Taking Innovative Casting Technology To Your Bottom Line
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Posts Tagged sales techniques

Building Molds, Building Relationships

Graphicast recently sold a mold to National Optronics, Charlottesville VA.  Since 2005, National Optronics has developed 8 tools producing value added cast and machined parts with Graphicast. 

National Optronics, a manufacture of eye glass lens grinding equipment ,looks to Graphicast to make value added components for their equipment.  Graphicast often reviews part and assembly prints for their equipment with them to determine if we can achieve cost savings by combining multiple parts into a single casting.  Other savings are found when it is more economical to machine a casting than to machine a component from bar stock.

More than your average win-win situation, this has become a rare and appreciated relationship.  A few years of review, understanding and design collaboration has lead to strong and fluid communications between the organizations.  Today, projects are developed start to finish with relative ease, savings are realized, and at the end of a project, well, speaking for Graphicast, we are happy to have completed another job for National Optronics.

Everything You Always Wanted to Know About Graphicast, But Were Afraid to Ask

With no apologies to Woody Allen for the title, we do get a lot of questions about how our process works. And not just our casting process, but the whole process, from beginning to end. How do we design and  make the molds, how do we program the CNC machines, how does the CMM work, etc. We’ve tried to answer these questions with a virtual Graphicast plant tour, highlighting the process we follow in developing a new part for you. All of this is in a  4 1/2 minute video on the Graphicast channel on You Tube. You can see all your favorite Graphicast characters (and they are characters), including a cameo role by your blogger as a CNC machinist. If a picture is worth a thousand words, the video should be worth millions.  I hope you find it helpful to your understanding of Graphicast, and how we work with you to make your parts.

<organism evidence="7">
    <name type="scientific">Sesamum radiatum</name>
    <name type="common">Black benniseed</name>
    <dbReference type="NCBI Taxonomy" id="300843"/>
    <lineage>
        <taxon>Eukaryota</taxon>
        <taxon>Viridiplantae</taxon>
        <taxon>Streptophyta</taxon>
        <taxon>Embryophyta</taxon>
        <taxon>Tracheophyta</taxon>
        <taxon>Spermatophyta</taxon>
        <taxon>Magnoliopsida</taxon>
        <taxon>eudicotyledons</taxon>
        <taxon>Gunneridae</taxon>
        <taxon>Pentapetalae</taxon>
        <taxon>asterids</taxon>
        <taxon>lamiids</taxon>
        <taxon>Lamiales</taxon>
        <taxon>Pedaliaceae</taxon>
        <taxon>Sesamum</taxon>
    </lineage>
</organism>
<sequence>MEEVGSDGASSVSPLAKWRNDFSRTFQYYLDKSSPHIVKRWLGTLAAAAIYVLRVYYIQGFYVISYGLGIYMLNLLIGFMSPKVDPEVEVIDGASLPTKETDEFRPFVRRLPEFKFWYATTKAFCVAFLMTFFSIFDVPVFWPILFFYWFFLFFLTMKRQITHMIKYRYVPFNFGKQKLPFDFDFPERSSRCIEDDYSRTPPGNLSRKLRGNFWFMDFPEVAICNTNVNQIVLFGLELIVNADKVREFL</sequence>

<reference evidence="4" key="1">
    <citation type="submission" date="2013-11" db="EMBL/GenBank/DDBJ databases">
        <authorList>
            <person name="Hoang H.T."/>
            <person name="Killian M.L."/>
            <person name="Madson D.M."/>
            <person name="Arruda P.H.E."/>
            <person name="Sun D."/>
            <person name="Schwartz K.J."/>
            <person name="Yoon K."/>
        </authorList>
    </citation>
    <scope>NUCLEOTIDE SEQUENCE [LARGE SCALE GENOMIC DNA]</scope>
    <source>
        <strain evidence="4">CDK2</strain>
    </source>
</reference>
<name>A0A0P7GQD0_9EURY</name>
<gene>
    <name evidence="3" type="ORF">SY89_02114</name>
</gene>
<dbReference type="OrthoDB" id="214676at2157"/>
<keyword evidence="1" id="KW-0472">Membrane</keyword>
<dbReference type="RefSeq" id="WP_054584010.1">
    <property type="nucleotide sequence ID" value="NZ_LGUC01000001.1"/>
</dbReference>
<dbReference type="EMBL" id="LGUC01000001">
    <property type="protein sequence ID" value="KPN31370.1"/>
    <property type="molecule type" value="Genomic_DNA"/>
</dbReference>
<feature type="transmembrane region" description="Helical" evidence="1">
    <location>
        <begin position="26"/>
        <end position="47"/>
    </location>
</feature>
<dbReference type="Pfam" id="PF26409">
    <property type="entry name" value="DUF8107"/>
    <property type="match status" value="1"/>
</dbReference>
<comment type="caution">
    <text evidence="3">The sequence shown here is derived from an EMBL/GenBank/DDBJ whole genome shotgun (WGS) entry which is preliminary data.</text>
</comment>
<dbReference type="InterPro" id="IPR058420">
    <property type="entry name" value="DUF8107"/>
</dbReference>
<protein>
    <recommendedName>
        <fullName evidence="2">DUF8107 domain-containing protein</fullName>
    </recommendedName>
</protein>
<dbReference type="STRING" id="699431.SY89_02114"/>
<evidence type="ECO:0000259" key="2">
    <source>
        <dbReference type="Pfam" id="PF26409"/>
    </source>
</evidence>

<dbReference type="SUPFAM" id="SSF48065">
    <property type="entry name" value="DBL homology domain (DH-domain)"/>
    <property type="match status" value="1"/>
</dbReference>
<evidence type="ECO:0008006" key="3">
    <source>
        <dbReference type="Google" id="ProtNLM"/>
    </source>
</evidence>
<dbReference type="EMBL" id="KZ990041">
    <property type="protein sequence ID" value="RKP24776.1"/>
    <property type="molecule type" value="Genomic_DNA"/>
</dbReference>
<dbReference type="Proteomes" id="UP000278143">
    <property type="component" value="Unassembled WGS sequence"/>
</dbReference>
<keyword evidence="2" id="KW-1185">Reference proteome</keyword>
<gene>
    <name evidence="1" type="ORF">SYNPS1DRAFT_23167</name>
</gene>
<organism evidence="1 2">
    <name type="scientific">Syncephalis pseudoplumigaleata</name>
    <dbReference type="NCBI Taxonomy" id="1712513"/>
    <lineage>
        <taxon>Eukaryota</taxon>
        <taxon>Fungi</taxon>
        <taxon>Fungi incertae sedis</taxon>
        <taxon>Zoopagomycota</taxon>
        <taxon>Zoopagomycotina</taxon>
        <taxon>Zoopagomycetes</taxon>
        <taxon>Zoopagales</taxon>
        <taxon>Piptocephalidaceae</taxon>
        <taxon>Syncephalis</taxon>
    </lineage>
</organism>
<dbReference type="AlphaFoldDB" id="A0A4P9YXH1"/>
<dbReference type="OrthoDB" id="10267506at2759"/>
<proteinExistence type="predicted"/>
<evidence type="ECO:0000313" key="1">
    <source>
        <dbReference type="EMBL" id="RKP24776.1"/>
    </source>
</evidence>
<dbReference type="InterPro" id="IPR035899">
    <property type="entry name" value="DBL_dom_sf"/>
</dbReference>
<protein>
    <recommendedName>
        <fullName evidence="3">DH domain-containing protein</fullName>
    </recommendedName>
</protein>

From the CEO

Val ZanchukI heard an interesting talk today by Resli Costabell, an award winning speaker who specializes in Emotional Intelligence. She gave us some techniques to use to motivate and influence people. The first was the use of the “social proof”. That is, if others are doing something, it is easier to get another to do it as well, than it is for someone to stand for something alone. For example, if “most of the people” say they like a certain product they bought, you may be influenced by this in your own assessment. It takes courage to stand up to that many positive assessments and give a negative one. Others seeing your negative comment may dismiss it because it goes against “most” of the people. Another example is if most people in an audience are laughing at a joke, you would be more inclined to laugh as well. The second technique is knowing when to use a “going away from the pain” message, and when to use a “going toward the good” message. For example, you may say to someone, “you’ll lose your license if you do X”. You are trying to motivate someone to do something to avoid a negative consequence. Another way of conveying the same outcome is to say, “you’ll get to keep your license by avoiding X”. You’re trying to motivate by stressing the positive result of the same issue. Take a look at ads to see whether they use one technique or the other. In business, you may use the pain relief technique with accountants and engineers (who are often concerned about rules and procedures to avoid negative consequences) and the moving toward the good technique with  sales people (who are often upbeat and eager to succeed).  A good book on the subject of influencing  and decision making  is Nudge, by Richard Thaler and Cass Sunstein.

Taking Innovative Casting Technology to Your Bottom Line™

Graphicast Inc.

PO Box 430 36 Knight Street,
Jaffrey, NH 03452
phone: 603-532-4481
fax: 603-532-4261